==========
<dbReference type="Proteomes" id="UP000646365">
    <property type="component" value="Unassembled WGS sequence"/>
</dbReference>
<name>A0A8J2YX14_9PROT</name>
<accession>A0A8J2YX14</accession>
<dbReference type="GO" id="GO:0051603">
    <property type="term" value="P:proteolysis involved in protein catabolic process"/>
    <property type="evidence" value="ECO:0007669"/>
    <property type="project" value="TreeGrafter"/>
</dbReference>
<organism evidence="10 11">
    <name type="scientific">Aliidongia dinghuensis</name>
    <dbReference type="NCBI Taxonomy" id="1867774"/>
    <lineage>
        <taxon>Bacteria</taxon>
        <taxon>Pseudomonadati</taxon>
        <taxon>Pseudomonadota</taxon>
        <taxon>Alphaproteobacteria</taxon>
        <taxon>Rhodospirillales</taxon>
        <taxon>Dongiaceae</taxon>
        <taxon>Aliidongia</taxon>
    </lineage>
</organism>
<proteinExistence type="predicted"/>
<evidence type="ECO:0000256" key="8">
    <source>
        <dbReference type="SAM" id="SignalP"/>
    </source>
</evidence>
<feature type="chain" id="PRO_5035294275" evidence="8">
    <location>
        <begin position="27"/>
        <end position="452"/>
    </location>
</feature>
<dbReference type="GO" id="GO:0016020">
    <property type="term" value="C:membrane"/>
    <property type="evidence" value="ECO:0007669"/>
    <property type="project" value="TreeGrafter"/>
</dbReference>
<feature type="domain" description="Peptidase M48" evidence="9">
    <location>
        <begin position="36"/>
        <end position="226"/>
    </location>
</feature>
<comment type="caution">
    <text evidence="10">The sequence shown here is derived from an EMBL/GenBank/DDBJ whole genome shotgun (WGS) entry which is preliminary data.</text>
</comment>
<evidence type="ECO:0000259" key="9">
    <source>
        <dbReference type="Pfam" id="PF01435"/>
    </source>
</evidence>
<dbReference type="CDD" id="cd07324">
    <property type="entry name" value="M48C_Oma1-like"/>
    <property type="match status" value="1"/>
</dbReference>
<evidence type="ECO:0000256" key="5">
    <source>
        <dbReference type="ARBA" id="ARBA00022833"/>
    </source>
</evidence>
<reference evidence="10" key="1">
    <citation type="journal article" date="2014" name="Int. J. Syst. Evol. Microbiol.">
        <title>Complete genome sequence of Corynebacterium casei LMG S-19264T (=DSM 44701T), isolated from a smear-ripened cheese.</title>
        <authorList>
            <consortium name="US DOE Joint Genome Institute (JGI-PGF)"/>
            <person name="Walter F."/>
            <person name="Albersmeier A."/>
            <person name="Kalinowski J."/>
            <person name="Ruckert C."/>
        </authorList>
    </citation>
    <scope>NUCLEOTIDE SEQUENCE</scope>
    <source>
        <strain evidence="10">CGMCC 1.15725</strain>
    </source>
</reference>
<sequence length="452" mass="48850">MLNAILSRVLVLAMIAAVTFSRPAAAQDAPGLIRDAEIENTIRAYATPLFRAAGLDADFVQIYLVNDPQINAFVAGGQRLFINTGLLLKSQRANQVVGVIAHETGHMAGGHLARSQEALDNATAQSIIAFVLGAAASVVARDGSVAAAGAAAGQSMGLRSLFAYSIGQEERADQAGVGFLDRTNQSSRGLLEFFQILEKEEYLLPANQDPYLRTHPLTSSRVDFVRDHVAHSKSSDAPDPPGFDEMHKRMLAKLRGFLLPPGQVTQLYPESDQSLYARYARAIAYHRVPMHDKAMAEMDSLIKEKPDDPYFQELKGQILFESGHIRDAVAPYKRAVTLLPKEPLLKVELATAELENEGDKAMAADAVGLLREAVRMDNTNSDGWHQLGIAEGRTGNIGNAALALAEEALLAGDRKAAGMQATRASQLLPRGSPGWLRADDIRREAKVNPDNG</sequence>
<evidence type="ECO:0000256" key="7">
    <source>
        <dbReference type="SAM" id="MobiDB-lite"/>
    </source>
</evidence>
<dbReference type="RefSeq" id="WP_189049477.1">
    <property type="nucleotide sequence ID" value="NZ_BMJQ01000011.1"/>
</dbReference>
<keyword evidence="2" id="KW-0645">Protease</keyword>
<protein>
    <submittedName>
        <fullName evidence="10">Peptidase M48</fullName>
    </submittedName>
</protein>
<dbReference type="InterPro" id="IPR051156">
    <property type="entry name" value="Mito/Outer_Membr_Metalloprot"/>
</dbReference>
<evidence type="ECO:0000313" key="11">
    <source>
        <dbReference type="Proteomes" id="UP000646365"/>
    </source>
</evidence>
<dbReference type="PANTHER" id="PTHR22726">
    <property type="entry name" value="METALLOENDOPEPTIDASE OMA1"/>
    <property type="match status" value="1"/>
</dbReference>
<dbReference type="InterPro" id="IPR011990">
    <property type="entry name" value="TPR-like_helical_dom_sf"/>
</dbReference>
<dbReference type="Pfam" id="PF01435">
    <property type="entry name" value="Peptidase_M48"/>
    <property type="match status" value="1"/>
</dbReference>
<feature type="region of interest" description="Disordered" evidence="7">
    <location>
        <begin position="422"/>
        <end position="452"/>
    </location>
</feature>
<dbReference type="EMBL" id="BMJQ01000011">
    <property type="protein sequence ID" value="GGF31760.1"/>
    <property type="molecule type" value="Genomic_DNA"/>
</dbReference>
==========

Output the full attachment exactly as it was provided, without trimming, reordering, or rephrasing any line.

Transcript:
<dbReference type="Proteomes" id="UP000646365">
    <property type="component" value="Unassembled WGS sequence"/>
</dbReference>
<name>A0A8J2YX14_9PROT</name>
<accession>A0A8J2YX14</accession>
<dbReference type="GO" id="GO:0051603">
    <property type="term" value="P:proteolysis involved in protein catabolic process"/>
    <property type="evidence" value="ECO:0007669"/>
    <property type="project" value="TreeGrafter"/>
</dbReference>
<organism evidence="10 11">
    <name type="scientific">Aliidongia dinghuensis</name>
    <dbReference type="NCBI Taxonomy" id="1867774"/>
    <lineage>
        <taxon>Bacteria</taxon>
        <taxon>Pseudomonadati</taxon>
        <taxon>Pseudomonadota</taxon>
        <taxon>Alphaproteobacteria</taxon>
        <taxon>Rhodospirillales</taxon>
        <taxon>Dongiaceae</taxon>
        <taxon>Aliidongia</taxon>
    </lineage>
</organism>
<proteinExistence type="predicted"/>
<evidence type="ECO:0000256" key="8">
    <source>
        <dbReference type="SAM" id="SignalP"/>
    </source>
</evidence>
<feature type="chain" id="PRO_5035294275" evidence="8">
    <location>
        <begin position="27"/>
        <end position="452"/>
    </location>
</feature>
<dbReference type="GO" id="GO:0016020">
    <property type="term" value="C:membrane"/>
    <property type="evidence" value="ECO:0007669"/>
    <property type="project" value="TreeGrafter"/>
</dbReference>
<feature type="domain" description="Peptidase M48" evidence="9">
    <location>
        <begin position="36"/>
        <end position="226"/>
    </location>
</feature>
<comment type="caution">
    <text evidence="10">The sequence shown here is derived from an EMBL/GenBank/DDBJ whole genome shotgun (WGS) entry which is preliminary data.</text>
</comment>
<evidence type="ECO:0000259" key="9">
    <source>
        <dbReference type="Pfam" id="PF01435"/>
    </source>
</evidence>
<dbReference type="CDD" id="cd07324">
    <property type="entry name" value="M48C_Oma1-like"/>
    <property type="match status" value="1"/>
</dbReference>
<evidence type="ECO:0000256" key="5">
    <source>
        <dbReference type="ARBA" id="ARBA00022833"/>
    </source>
</evidence>
<reference evidence="10" key="1">
    <citation type="journal article" date="2014" name="Int. J. Syst. Evol. Microbiol.">
        <title>Complete genome sequence of Corynebacterium casei LMG S-19264T (=DSM 44701T), isolated from a smear-ripened cheese.</title>
        <authorList>
            <consortium name="US DOE Joint Genome Institute (JGI-PGF)"/>
            <person name="Walter F."/>
            <person name="Albersmeier A."/>
            <person name="Kalinowski J."/>
            <person name="Ruckert C."/>
        </authorList>
    </citation>
    <scope>NUCLEOTIDE SEQUENCE</scope>
    <source>
        <strain evidence="10">CGMCC 1.15725</strain>
    </source>
</reference>
<sequence length="452" mass="48850">MLNAILSRVLVLAMIAAVTFSRPAAAQDAPGLIRDAEIENTIRAYATPLFRAAGLDADFVQIYLVNDPQINAFVAGGQRLFINTGLLLKSQRANQVVGVIAHETGHMAGGHLARSQEALDNATAQSIIAFVLGAAASVVARDGSVAAAGAAAGQSMGLRSLFAYSIGQEERADQAGVGFLDRTNQSSRGLLEFFQILEKEEYLLPANQDPYLRTHPLTSSRVDFVRDHVAHSKSSDAPDPPGFDEMHKRMLAKLRGFLLPPGQVTQLYPESDQSLYARYARAIAYHRVPMHDKAMAEMDSLIKEKPDDPYFQELKGQILFESGHIRDAVAPYKRAVTLLPKEPLLKVELATAELENEGDKAMAADAVGLLREAVRMDNTNSDGWHQLGIAEGRTGNIGNAALALAEEALLAGDRKAAGMQATRASQLLPRGSPGWLRADDIRREAKVNPDNG</sequence>
<evidence type="ECO:0000256" key="7">
    <source>
        <dbReference type="SAM" id="MobiDB-lite"/>
    </source>
</evidence>
<dbReference type="RefSeq" id="WP_189049477.1">
    <property type="nucleotide sequence ID" value="NZ_BMJQ01000011.1"/>
</dbReference>
<keyword evidence="2" id="KW-0645">Protease</keyword>
<protein>
    <submittedName>
        <fullName evidence="10">Peptidase M48</fullName>
    </submittedName>
</protein>
<dbReference type="InterPro" id="IPR051156">
    <property type="entry name" value="Mito/Outer_Membr_Metalloprot"/>
</dbReference>
<evidence type="ECO:0000313" key="11">
    <source>
        <dbReference type="Proteomes" id="UP000646365"/>
    </source>
</evidence>
<dbReference type="PANTHER" id="PTHR22726">
    <property type="entry name" value="METALLOENDOPEPTIDASE OMA1"/>
    <property type="match status" value="1"/>
</dbReference>
<dbReference type="InterPro" id="IPR011990">
    <property type="entry name" value="TPR-like_helical_dom_sf"/>
</dbReference>
<dbReference type="Pfam" id="PF01435">
    <property type="entry name" value="Peptidase_M48"/>
    <property type="match status" value="1"/>
</dbReference>
<feature type="region of interest" description="Disordered" evidence="7">
    <location>
        <begin position="422"/>
        <end position="452"/>
    </location>
</feature>
<dbReference type="EMBL" id="BMJQ01000011">
    <property type="protein sequence ID" value="GGF31760.1"/>
    <property type="molecule type" value="Genomic_DNA"/>
</dbReference>